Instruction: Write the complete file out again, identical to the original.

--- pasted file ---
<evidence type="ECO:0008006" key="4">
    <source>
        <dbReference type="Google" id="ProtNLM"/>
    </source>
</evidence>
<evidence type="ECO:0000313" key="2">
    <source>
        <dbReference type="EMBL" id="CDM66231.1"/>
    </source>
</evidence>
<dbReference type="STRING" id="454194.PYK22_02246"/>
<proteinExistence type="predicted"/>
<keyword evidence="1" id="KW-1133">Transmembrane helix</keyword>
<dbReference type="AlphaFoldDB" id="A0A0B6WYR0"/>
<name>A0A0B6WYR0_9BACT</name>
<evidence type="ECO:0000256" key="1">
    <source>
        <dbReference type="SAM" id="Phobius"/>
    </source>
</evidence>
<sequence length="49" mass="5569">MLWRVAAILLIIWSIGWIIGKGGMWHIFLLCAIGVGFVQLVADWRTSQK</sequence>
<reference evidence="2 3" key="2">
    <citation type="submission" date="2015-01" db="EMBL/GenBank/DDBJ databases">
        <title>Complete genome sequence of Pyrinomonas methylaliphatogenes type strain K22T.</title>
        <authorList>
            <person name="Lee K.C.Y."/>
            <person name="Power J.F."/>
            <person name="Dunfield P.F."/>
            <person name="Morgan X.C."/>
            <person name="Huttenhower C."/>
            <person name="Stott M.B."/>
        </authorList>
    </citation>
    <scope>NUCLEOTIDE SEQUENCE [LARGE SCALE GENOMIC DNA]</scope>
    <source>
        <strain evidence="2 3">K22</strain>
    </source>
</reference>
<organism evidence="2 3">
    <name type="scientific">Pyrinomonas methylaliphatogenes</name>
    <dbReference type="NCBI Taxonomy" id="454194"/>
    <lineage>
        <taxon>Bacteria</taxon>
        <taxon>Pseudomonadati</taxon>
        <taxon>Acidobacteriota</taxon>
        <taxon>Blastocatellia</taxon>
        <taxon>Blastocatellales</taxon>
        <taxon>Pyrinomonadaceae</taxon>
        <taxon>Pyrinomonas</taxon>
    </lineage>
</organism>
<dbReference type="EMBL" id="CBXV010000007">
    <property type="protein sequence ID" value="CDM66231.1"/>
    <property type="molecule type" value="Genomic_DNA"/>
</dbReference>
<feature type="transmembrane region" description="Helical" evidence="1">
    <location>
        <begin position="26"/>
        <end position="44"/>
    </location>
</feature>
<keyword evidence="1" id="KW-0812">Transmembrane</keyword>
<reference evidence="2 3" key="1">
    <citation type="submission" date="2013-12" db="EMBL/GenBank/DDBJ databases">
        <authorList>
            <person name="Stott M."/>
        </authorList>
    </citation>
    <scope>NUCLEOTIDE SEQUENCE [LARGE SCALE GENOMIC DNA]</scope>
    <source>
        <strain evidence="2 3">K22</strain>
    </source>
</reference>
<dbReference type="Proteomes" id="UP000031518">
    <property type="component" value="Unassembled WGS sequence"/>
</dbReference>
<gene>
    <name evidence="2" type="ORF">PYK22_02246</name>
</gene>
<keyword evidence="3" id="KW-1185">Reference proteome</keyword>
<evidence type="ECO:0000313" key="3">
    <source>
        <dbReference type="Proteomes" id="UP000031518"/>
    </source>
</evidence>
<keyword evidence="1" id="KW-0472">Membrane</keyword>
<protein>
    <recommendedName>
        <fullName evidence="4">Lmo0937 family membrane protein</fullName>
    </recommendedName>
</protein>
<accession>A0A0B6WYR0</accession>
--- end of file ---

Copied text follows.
<evidence type="ECO:0008006" key="4">
    <source>
        <dbReference type="Google" id="ProtNLM"/>
    </source>
</evidence>
<evidence type="ECO:0000313" key="2">
    <source>
        <dbReference type="EMBL" id="CDM66231.1"/>
    </source>
</evidence>
<dbReference type="STRING" id="454194.PYK22_02246"/>
<proteinExistence type="predicted"/>
<keyword evidence="1" id="KW-1133">Transmembrane helix</keyword>
<dbReference type="AlphaFoldDB" id="A0A0B6WYR0"/>
<name>A0A0B6WYR0_9BACT</name>
<evidence type="ECO:0000256" key="1">
    <source>
        <dbReference type="SAM" id="Phobius"/>
    </source>
</evidence>
<sequence length="49" mass="5569">MLWRVAAILLIIWSIGWIIGKGGMWHIFLLCAIGVGFVQLVADWRTSQK</sequence>
<reference evidence="2 3" key="2">
    <citation type="submission" date="2015-01" db="EMBL/GenBank/DDBJ databases">
        <title>Complete genome sequence of Pyrinomonas methylaliphatogenes type strain K22T.</title>
        <authorList>
            <person name="Lee K.C.Y."/>
            <person name="Power J.F."/>
            <person name="Dunfield P.F."/>
            <person name="Morgan X.C."/>
            <person name="Huttenhower C."/>
            <person name="Stott M.B."/>
        </authorList>
    </citation>
    <scope>NUCLEOTIDE SEQUENCE [LARGE SCALE GENOMIC DNA]</scope>
    <source>
        <strain evidence="2 3">K22</strain>
    </source>
</reference>
<organism evidence="2 3">
    <name type="scientific">Pyrinomonas methylaliphatogenes</name>
    <dbReference type="NCBI Taxonomy" id="454194"/>
    <lineage>
        <taxon>Bacteria</taxon>
        <taxon>Pseudomonadati</taxon>
        <taxon>Acidobacteriota</taxon>
        <taxon>Blastocatellia</taxon>
        <taxon>Blastocatellales</taxon>
        <taxon>Pyrinomonadaceae</taxon>
        <taxon>Pyrinomonas</taxon>
    </lineage>
</organism>
<dbReference type="EMBL" id="CBXV010000007">
    <property type="protein sequence ID" value="CDM66231.1"/>
    <property type="molecule type" value="Genomic_DNA"/>
</dbReference>
<feature type="transmembrane region" description="Helical" evidence="1">
    <location>
        <begin position="26"/>
        <end position="44"/>
    </location>
</feature>
<keyword evidence="1" id="KW-0812">Transmembrane</keyword>
<reference evidence="2 3" key="1">
    <citation type="submission" date="2013-12" db="EMBL/GenBank/DDBJ databases">
        <authorList>
            <person name="Stott M."/>
        </authorList>
    </citation>
    <scope>NUCLEOTIDE SEQUENCE [LARGE SCALE GENOMIC DNA]</scope>
    <source>
        <strain evidence="2 3">K22</strain>
    </source>
</reference>
<dbReference type="Proteomes" id="UP000031518">
    <property type="component" value="Unassembled WGS sequence"/>
</dbReference>
<gene>
    <name evidence="2" type="ORF">PYK22_02246</name>
</gene>
<keyword evidence="3" id="KW-1185">Reference proteome</keyword>
<evidence type="ECO:0000313" key="3">
    <source>
        <dbReference type="Proteomes" id="UP000031518"/>
    </source>
</evidence>
<keyword evidence="1" id="KW-0472">Membrane</keyword>
<protein>
    <recommendedName>
        <fullName evidence="4">Lmo0937 family membrane protein</fullName>
    </recommendedName>
</protein>
<accession>A0A0B6WYR0</accession>